Friday, January 1, 2010
Luke A. Powery, Lectionary Team Commentator
Lection – Daniel 6:23b (New Revised Standard Version)
(v. 23b) So Daniel was taken up out of the den, and no kind of harm was found on him, because he had trusted in his God.
I. Description of the Liturgical Moment
In Year One and Year Two of the lectionary, insightful historical information was given for this particular liturgical moment (e.g., Lincoln signed the Emancipation Proclamation on January 1, 1863 freeing slaves in states that seceded from the Union); also, you can read the cultural commentary for this Sunday for further insight into the historical aspects of the writing of the Emancipation Proclamation.
For Year Three, I want to probe this liturgical moment theologically; that is, what does this moment say about God?
To designate a day “Emancipation Proclamation” implies that God is a God of emancipation, freedom, and liberation. It suggests that God is on the side of freedom and resists oppression. This is surely true for the black church’s traditional understanding of God as a God who is on the side of the oppressed. The God of black people is a freeing God. By making this distinction (i.e., God of black people), I am suggesting that there may be other gods, even supposedly “Christian gods,” at work in the world; other gods whom people worship, other gods whom people think are God. But, if these gods are oppressive and destructive, they are not the God of the oppressed, the God of African Americans, the God of our weary years and silent tears, the One who has brought us thus far along the way. This identity of God as a deliverer of the oppressed is critical for this Sunday and is a lens through which one can worship in celebration with trust in his or her heart.
Furthermore, to speak of an “emancipation proclamation” means that this Sunday proclaims in time, space, word, song, movement, and meal, the emancipation of black people today, not just in the past as a historical event but as a progressive movement of the Divine in the present. If God is a God of emancipation, God can be trusted to liberate today. If God is proclaimed to be a God of enslavement, then this god must be mistrusted and destroyed. Within the black Christian traditions, God is a liberating God; thus, God can be trusted. A God of emancipation is a socially engaged God, not just a God of personal piety; therefore, emancipation occurs inwardly and outwardly. In worship for this Sunday, every black believer sings out in trombone fashion “freedom!” while our trustworthy God of liberation continues to proclaim to systems of oppression, “Let my people go!”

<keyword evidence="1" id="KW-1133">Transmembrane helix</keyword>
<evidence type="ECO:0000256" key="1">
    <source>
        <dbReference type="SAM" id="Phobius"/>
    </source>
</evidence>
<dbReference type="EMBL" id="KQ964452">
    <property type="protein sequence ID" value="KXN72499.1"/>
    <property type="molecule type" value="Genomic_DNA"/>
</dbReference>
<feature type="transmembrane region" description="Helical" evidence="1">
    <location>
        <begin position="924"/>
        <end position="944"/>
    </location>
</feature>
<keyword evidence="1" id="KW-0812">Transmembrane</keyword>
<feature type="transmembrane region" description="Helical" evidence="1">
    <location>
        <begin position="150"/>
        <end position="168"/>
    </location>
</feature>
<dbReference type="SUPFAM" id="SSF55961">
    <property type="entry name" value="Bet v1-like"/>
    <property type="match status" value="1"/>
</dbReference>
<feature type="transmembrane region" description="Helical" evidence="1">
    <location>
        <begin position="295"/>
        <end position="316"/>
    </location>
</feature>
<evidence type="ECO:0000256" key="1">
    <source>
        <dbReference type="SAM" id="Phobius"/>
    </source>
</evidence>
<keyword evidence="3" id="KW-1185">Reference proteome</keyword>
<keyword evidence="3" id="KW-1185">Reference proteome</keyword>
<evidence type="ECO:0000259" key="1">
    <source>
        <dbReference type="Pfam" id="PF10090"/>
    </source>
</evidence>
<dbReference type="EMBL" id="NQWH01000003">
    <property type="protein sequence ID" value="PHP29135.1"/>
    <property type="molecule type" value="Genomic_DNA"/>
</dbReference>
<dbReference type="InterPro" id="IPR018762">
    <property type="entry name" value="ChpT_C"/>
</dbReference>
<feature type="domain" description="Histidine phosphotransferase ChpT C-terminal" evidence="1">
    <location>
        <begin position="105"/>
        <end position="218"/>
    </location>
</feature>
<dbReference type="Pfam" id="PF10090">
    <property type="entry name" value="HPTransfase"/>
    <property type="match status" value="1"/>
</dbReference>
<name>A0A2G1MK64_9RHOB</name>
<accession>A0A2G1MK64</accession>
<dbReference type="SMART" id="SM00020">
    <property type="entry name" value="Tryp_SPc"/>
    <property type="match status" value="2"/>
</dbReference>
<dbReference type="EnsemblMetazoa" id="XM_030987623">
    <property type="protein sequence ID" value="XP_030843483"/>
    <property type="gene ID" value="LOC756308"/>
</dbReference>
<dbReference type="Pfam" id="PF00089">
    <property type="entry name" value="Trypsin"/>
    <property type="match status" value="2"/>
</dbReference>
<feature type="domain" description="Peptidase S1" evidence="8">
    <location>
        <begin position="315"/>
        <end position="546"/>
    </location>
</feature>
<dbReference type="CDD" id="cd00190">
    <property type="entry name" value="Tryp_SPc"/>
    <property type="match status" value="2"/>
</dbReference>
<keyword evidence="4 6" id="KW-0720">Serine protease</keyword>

II. Biblical Interpretation for Preaching and Worship: Daniel 6:23b
Part One: The Contemporary Contexts of the Interpreter
Sometimes life may seem like a lions’ den of sorts. The lions of life are growling and ready to pounce on us at any moment. Because of this, we are filled with much fear. In fact, within the United States in recent years, a culture of fear has been nurtured through the powers that be, the media, and our own imaginations. Fear has been propelled by such events as the 9/11 attacks and the discovery of terrorist cell groups, even home-grown ones in this country. More so now, those who are different are demonized and viewed as a suspicious other. Borders are to be protected because of fear. Immigrants are called “aliens.” Governmental color codes for levels of terrorist threats heighten the sense of anxiety already in the den of life.
Additionally, there have been senseless college campus shootings, such as at Virginia Tech, and even rumors of such threats at Princeton University and Princeton Seminary, making us go on lockdown and during lockdown one is chained to fear. The Princeton episodes have been benign, but the fear has been lethal for the soul. The current economic crisis has not helped either but has fanned the flames of fear, particularly the fear of the future. Surrounded by the lions of fear in the world, who will we trust in these testing times?
We need to be emancipated or freed from fear even in the lions’ den of life. Fear can quench faith but faith can destroy fear. A fearless faithful trust in a delivering God will do just that as Daniel demonstrates.
Part Two: Biblical Commentary
Deep in Daniel’s soul must have been that old familiar song “I’m gonna trust in the Lord, I’m gonna trust in the Lord, I’m gonna trust in the Lord ‘til I die.”1 His trust was unwavering in the face of a lion-style death. Just like our African ancestors, Daniel faced many trials, but his trials, his “slavery,” were not self-imposed. Others bound him.
Earlier in the chapter, we learn that the other presidents and satraps want to find a complaint against Daniel because they are jealous of him and do not want him to get promoted by King Darius (Dan. v.4). But, he is blameless and “faithful” as an excellent leader and worker for the kingdom of Darius; thus, he escapes the traps of those jealous of him for a time. His faithfulness to the kingdom of God is soon put to the test, however, when the king signs an ordinance against anyone praying to any divine or human being other than himself. If someone did this, they would be thrown into the lions’ den which is where Daniel eventually finds himself—in this den of death (vv.7-9). The conspirators had seemingly defeated Daniel. All odds were against him. He was in serious trouble and, as James Cone notes, “trouble is inseparable from the black religious experience.”2 Trouble is something African Americans have known all too well throughout history, which may be the reason why blacks have been drawn to the character of Daniel. Daniel experienced tremendous trials, but how he handled his trials set him apart to be emulated. The question is not if there will be trouble but when there is trouble, how will you respond to it?